Abbas Kiarostami Revisited II
By 2000, Abbas Kiarostami (1940-2016) had reached and surpassed highpoints for any global film career – […] Read more
By 2000, Abbas Kiarostami (1940-2016) had reached and surpassed highpoints for any global film career – prizes in Cannes and Venice and the Akira Kurosawa Lifetime Achievement Award at the San Francisco International Film Festival (which he gave away) – amid critical adoration. His revered body of works explored the changing complexities of life in his native Iran, often through the eyes of children or alienated observers, while raising questions about the nature of film. But he was scarcely one to rest on such laurels, as these subsequent experiments with film remind us. In the next decade, Kiarostami probed the frontiers between “reality” and “representation” whether in his documentary about AIDS in Africa or in his reexaminations of life and landscapes in Iran. Meanwhile, he explored the very basics of what film can be and how it communicates among people.
The films of this period, with their stark and enigmatic names (numbers) take us along a journey that we can nonetheless link to early journeys to the heart of filmic realities, as his 1990 Close-up anticipates. Indeed, cars figure prominently, but they also evoke abstract geometries where dialogue inside a car may be more meaningful than events and people outside of it. At the same time, while these fragmented essays in film illuminate Kiarostami’s craft, they also provide reflective voyages through the course of the master’s career, revisiting places and peoples. And they question the very mechanisms and meaning of film in terms of elements so clearly dominated in the great director’s longer arc. Is dialogue necessary? Movement? Character? Can faces tell a story words do not?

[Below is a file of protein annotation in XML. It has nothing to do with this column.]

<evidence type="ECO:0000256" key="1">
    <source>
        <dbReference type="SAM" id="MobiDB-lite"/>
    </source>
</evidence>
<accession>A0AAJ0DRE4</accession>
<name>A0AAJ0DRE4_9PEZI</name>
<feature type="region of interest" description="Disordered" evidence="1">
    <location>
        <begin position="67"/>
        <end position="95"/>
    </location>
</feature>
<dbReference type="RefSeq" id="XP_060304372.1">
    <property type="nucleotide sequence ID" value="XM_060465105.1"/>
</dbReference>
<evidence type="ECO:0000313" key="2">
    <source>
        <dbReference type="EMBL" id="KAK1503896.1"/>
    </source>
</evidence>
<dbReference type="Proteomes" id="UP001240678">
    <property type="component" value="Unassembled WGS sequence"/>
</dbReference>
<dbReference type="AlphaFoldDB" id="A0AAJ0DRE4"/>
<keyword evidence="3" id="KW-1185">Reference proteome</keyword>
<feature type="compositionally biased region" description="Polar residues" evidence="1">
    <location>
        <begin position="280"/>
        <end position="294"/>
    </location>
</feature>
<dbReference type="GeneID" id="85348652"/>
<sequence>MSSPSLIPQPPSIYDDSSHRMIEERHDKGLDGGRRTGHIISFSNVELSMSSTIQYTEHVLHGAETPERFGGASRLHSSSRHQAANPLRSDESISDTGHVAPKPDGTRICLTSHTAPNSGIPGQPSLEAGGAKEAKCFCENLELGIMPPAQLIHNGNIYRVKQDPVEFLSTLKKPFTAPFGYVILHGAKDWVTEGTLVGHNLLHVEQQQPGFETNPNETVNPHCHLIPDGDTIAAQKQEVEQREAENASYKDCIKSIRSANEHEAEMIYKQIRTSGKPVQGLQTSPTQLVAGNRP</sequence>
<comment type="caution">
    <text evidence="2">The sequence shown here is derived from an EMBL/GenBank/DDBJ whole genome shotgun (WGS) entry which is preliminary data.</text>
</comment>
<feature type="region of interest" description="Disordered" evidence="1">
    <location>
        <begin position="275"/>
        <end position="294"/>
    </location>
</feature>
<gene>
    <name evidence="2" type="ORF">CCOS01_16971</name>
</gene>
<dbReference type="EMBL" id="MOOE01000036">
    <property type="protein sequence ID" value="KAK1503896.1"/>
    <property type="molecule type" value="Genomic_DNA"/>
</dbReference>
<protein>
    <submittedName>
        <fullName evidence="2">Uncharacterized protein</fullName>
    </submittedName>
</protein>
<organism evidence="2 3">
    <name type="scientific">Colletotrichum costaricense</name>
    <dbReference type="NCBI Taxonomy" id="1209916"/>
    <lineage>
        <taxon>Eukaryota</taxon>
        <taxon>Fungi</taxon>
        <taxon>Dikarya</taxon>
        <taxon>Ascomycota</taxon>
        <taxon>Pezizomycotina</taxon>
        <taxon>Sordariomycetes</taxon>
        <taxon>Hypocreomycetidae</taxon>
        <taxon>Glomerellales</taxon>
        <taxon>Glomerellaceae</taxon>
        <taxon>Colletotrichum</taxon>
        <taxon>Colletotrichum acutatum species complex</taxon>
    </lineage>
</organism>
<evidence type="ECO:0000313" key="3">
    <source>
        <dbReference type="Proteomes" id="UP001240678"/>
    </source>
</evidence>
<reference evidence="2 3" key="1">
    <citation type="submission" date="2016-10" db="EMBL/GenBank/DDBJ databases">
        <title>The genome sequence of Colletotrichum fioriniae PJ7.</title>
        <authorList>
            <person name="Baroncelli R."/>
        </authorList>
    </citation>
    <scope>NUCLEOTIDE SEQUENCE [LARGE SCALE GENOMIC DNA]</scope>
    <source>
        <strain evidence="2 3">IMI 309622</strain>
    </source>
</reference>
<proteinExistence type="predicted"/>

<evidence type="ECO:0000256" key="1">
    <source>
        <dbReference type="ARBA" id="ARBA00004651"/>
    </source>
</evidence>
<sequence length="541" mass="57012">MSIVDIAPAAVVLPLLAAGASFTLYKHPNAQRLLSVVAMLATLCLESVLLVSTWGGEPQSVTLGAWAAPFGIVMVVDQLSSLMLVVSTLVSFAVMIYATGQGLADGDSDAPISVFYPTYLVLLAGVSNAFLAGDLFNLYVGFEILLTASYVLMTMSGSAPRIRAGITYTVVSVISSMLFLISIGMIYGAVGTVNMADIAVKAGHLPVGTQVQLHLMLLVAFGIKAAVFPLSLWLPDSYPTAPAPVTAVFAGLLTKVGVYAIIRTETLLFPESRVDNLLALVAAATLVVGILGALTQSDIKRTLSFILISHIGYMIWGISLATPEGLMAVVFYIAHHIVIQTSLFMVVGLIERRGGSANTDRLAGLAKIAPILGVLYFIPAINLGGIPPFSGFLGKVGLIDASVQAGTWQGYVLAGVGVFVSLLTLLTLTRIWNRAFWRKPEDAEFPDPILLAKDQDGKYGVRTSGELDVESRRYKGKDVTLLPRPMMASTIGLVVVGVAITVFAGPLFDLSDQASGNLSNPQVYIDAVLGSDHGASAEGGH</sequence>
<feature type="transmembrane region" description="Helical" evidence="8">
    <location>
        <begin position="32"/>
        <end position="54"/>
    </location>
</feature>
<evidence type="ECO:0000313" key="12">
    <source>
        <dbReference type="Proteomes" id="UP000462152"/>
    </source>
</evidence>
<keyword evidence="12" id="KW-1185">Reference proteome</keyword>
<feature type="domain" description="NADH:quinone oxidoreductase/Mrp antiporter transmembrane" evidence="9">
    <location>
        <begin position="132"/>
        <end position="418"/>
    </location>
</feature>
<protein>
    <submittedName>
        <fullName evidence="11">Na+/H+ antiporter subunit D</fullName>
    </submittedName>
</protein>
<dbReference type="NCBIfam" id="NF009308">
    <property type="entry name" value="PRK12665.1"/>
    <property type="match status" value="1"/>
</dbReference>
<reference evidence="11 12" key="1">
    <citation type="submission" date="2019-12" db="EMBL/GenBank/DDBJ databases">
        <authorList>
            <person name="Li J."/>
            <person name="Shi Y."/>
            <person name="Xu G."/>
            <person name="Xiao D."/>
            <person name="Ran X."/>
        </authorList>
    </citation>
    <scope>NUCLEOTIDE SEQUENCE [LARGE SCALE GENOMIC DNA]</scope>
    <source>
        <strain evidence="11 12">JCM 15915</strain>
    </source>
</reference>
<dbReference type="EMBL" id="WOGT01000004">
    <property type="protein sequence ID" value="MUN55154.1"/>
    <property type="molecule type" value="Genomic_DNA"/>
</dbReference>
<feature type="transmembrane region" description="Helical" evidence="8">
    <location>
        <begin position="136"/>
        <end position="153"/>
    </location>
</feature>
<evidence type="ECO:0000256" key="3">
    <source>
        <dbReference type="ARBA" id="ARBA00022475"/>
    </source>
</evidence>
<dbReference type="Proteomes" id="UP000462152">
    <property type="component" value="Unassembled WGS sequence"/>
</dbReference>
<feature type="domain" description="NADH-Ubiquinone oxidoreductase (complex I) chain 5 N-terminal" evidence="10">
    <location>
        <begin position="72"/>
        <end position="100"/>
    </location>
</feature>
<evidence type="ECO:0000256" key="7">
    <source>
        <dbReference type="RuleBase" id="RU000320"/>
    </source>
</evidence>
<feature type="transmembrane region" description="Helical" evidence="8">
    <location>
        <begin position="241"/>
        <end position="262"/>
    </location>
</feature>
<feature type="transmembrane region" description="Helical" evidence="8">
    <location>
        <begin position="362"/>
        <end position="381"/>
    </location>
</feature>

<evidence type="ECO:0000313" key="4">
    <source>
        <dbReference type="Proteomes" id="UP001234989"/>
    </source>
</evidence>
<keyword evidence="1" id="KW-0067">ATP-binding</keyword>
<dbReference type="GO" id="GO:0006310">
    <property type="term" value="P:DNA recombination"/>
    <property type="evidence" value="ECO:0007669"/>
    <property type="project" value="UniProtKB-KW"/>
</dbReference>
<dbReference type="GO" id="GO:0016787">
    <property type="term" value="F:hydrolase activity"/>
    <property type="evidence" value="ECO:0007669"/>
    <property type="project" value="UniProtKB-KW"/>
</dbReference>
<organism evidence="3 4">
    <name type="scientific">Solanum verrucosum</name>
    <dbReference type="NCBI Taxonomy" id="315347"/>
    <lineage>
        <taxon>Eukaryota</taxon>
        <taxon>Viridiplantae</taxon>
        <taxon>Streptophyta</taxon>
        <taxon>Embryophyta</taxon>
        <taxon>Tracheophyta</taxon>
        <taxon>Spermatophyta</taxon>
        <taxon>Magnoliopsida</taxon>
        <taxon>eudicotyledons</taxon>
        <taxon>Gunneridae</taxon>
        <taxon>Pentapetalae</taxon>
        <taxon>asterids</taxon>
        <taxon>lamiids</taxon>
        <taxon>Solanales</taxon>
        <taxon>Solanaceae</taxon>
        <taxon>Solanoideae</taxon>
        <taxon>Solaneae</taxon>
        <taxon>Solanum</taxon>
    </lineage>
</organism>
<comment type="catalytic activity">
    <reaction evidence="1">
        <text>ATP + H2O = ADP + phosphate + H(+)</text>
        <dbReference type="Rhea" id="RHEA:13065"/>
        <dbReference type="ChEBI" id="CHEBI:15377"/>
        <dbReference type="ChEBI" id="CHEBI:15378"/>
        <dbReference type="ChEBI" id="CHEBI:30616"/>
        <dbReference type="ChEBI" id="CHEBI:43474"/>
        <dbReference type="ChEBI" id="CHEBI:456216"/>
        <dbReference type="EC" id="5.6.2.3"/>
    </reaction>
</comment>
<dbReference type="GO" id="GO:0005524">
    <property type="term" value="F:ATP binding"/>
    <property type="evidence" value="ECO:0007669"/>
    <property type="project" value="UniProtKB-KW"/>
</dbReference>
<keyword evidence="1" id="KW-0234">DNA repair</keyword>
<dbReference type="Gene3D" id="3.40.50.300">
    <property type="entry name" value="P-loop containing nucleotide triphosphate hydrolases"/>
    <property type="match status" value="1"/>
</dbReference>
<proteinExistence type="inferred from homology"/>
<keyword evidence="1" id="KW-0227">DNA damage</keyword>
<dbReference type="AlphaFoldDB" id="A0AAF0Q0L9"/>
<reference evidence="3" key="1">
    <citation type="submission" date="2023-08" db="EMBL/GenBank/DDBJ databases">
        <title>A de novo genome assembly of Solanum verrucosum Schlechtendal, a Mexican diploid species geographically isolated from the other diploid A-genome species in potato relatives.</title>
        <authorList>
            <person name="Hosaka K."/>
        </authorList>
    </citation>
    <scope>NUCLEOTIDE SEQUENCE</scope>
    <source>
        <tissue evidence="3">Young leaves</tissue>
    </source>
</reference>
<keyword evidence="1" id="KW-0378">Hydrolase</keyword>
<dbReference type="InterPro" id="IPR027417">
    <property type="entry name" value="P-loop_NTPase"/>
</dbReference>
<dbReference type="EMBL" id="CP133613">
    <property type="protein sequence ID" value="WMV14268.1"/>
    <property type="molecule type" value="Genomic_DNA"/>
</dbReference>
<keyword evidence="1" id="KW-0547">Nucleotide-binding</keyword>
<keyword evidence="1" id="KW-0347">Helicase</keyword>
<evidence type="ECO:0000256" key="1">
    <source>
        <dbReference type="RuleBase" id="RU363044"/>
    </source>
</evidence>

Throughout his career, Kiarostami asked spectators to bring a great deal to his oeuvre and to learn from it. To see new worlds as he brought Iranian filmmaking and everyday life to world screens. To face the complexities of childhood or the social taboos of suicide. To ask about reality even as we were caught up in demanding narrations. And to learn what masterful film is and can be.Read less